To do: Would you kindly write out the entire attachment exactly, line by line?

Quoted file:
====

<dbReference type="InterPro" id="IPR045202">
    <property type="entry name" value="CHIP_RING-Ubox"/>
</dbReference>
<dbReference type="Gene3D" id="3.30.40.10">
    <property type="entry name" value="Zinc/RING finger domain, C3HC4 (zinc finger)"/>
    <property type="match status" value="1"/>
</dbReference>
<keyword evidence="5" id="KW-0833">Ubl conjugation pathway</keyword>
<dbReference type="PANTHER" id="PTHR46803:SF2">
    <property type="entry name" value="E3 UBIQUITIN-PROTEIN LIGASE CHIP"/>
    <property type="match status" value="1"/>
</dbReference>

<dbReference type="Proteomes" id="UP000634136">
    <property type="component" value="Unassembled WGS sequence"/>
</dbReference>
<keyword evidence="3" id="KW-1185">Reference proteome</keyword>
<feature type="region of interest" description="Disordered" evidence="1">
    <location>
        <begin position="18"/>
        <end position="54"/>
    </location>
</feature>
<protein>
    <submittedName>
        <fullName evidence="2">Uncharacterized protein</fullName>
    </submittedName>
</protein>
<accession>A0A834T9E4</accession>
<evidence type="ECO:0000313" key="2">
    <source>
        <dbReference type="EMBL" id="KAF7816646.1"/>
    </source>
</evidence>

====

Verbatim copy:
<dbReference type="InterPro" id="IPR045202">
    <property type="entry name" value="CHIP_RING-Ubox"/>
</dbReference>
<dbReference type="Gene3D" id="3.30.40.10">
    <property type="entry name" value="Zinc/RING finger domain, C3HC4 (zinc finger)"/>
    <property type="match status" value="1"/>
</dbReference>
<keyword evidence="5" id="KW-0833">Ubl conjugation pathway</keyword>
<dbReference type="PANTHER" id="PTHR46803:SF2">
    <property type="entry name" value="E3 UBIQUITIN-PROTEIN LIGASE CHIP"/>
    <property type="match status" value="1"/>
</dbReference>

<dbReference type="Proteomes" id="UP000634136">
    <property type="component" value="Unassembled WGS sequence"/>
</dbReference>
<keyword evidence="3" id="KW-1185">Reference proteome</keyword>
<feature type="region of interest" description="Disordered" evidence="1">
    <location>
        <begin position="18"/>
        <end position="54"/>
    </location>
</feature>
<protein>
    <submittedName>
        <fullName evidence="2">Uncharacterized protein</fullName>
    </submittedName>
</protein>
<accession>A0A834T9E4</accession>
<evidence type="ECO:0000313" key="2">
    <source>
        <dbReference type="EMBL" id="KAF7816646.1"/>
    </source>
</evidence>